The Oneida Indian Nation announced on Monday that it is launching a new cannabis enterprise in central New York, with plans to begin construction next month on a 50,000 square foot facility to house the operation. The seed-to-sale venture will include cannabis cultivation and production at the new facility in Verona, New York, to be run entirely by the Oneida Indian Nation. Retail cannabis stores, which will be announced at a later date and located exclusively on tribal lands, are projected to open in late 2023.
Ray Halbritter, a representative of the Oneida Indian Nation and the CEO of Oneida Nation Enterprises, said that the Oneida Indian Nation is launching operations in the cannabis industry to take advantage of new economic opportunities created by the legalization of marijuana in New York and the surrounding area.
“As more and more states across the country enter into the cannabis business, including neighboring states and other tribal nations, it is important that the Oneida people not be left out from taking advantage of this economic opportunity,” Halbritter said in a statement from the Oneida Indian Nation. “We are excited about this new venture and are confident based on our expertise and proven track record within other highly regulated industries that we will be able to set the standard for developing a safe and successful adult recreational cannabis business on Oneida Indian Nation lands.”
Weed Is Now Legal in New York
New York legalized recreational marijuana last year with the passage of the Marijuana Taxation and Regulation Act, which was signed into law on March 31, 2021. Regulators are currently in the process of developing the regulatory system to govern the cannabis industry, with the first retail adult-use cannabis dispensaries expected to open by the end of the year.
Officials in New York have acknowledged that sovereign Native American nations are free to participate in the state’s legal cannabis market. The Cayuga Nation has established a cannabis growing and processing facility in Seneca County and a retail store in Cayuga County. The Akwesasne Mohawk Nation has retail cannabis outlets on its land in northern New York, while the Seneca Nation has about 20 retailers on its territory in the western part of the state.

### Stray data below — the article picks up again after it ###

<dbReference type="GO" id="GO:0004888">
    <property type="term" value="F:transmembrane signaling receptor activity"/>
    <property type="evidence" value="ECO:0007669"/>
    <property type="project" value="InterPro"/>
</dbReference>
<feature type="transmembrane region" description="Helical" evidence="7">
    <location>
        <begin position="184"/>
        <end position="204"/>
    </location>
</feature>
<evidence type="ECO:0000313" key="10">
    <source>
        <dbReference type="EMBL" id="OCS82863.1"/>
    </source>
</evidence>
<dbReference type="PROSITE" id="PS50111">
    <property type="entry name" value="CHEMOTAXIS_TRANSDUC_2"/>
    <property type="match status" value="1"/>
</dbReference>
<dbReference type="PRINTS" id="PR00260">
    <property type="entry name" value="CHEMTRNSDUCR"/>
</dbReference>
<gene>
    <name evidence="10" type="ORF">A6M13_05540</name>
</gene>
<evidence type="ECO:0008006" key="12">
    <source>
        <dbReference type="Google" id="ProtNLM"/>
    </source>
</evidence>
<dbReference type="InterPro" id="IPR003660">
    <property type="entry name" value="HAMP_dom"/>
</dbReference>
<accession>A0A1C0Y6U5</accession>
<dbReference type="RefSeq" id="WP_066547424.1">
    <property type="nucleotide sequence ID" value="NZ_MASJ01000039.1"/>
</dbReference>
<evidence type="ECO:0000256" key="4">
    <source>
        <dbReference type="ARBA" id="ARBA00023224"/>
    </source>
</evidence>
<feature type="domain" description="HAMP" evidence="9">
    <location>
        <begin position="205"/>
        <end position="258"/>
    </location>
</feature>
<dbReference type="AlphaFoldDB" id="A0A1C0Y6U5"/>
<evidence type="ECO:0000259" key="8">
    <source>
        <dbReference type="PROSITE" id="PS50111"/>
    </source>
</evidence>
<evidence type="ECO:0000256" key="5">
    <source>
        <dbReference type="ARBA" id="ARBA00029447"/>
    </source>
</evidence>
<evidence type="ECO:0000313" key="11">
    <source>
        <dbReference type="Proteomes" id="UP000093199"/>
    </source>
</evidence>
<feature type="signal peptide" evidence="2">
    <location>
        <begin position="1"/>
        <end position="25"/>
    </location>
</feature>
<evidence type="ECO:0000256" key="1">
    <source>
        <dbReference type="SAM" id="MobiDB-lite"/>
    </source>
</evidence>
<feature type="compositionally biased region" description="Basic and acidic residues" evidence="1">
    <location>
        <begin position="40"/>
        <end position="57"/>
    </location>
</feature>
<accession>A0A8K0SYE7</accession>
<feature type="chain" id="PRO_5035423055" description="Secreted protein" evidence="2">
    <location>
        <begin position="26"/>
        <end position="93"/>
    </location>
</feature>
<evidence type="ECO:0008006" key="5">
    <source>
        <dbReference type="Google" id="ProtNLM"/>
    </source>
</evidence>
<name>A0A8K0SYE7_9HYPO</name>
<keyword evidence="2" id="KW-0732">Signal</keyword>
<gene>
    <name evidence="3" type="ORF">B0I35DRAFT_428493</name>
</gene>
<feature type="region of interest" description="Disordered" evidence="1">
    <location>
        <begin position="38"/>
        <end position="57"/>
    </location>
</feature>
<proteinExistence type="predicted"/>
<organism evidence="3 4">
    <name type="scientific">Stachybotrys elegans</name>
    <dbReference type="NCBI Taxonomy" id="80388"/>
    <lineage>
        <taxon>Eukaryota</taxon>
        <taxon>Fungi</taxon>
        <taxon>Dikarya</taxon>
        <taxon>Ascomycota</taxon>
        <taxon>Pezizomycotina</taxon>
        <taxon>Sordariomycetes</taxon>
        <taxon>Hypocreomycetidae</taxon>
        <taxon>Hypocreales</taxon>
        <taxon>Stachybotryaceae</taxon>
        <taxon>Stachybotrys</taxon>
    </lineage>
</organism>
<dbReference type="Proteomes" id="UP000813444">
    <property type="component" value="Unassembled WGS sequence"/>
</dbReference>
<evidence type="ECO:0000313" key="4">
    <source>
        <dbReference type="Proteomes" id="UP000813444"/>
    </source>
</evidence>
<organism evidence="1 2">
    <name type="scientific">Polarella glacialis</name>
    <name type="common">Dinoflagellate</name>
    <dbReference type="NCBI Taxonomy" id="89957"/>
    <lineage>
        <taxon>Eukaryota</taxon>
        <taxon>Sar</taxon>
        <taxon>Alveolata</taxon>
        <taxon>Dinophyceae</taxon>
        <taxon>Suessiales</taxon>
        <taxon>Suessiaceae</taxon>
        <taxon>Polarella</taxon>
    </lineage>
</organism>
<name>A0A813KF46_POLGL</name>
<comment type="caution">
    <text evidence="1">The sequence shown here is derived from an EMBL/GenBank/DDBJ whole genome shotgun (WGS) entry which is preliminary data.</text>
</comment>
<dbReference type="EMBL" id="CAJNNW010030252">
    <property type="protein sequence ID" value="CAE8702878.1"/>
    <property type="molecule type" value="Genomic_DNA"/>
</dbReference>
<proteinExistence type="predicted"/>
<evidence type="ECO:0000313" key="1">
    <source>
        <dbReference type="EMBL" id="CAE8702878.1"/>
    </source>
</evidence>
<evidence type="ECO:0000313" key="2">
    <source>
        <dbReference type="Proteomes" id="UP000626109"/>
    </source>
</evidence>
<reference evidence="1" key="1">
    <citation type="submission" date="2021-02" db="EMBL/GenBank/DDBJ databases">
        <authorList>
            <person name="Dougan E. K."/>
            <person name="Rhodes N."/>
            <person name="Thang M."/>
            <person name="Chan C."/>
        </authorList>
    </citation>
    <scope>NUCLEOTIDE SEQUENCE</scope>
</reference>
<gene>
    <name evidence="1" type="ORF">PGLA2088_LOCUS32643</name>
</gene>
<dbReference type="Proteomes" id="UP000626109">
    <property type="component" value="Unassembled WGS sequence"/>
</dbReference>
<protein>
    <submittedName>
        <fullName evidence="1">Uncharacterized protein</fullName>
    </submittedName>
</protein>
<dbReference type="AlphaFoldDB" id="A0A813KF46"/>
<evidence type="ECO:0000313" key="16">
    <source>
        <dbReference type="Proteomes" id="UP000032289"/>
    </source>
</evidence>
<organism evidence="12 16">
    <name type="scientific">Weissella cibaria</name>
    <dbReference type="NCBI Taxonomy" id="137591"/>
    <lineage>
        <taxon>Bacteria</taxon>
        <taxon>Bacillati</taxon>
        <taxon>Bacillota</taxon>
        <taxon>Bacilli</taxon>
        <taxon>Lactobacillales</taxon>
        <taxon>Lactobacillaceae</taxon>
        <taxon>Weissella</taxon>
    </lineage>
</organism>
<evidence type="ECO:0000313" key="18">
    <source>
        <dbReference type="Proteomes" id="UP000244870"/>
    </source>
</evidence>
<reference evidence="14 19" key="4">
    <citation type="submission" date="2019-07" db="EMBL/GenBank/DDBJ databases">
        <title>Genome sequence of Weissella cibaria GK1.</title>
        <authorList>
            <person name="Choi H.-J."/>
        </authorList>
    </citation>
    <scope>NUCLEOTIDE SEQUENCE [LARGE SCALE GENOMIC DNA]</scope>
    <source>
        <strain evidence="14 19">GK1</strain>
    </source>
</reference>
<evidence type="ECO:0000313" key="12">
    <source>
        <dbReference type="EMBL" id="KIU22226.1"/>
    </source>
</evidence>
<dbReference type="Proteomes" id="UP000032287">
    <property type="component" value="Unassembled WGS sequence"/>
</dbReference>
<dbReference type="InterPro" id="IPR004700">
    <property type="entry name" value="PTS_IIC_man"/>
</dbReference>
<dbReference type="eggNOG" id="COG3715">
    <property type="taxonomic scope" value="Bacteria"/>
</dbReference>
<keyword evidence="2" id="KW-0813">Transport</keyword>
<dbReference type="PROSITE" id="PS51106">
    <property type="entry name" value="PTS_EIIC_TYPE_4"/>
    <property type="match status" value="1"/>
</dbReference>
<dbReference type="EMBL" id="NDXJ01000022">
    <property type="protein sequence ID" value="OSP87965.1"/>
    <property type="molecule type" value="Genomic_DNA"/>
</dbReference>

For its newly announced cannabis enterprise, the Oneida Indian Nation has adopted a cannabis ordinance and regulations to govern the cannabis enterprise and hold it to standards comparable to New York State’s cannabis laws and regulations, including comparable age restrictions and limitations on purchase amounts, employee licensure requirements and assurances of product safety and quality.
The Oneida Indian Nation will own and operate all of the businesses associated with the cannabis enterprise, rather than issuing licenses to independent operators. The nation has discussed the tribe’s plans for the cannabis enterprise with the New York Office of Cannabis Management and is open to further talks, according to Joel Barkin, the nation’s vice president for communications.
The Oneida Indian Nation has engaged in discussions with the New York State Office of Cannabis Management to create a joint inspection partnership of their cannabis products. The nation will apply the same tax rate on marijuana sales as the state to “avoid competition questions,” Barkin said. All tax revenues will go to support the tribe and its municipal government services on the nation territory. Those include health care, education, public safety, and cultural preservation.
The Oneida Indian Nation is a federally recognized Indian nation in central New York, consisting of about 1,000 enrolled tribal members. The Oneida Indian Nation’s enterprises, which employ more than 4,500 people, include hotels, casinos, retail shops, an RV Park, and three boat marinas. Proceeds from these enterprises are used to develop the tribe’s economic base and provide essential services to its members, including housing, health care, and education incentives and programs.
A.J. Herrington is a San Diego-based freelance writer covering cannabis news, business, and culture.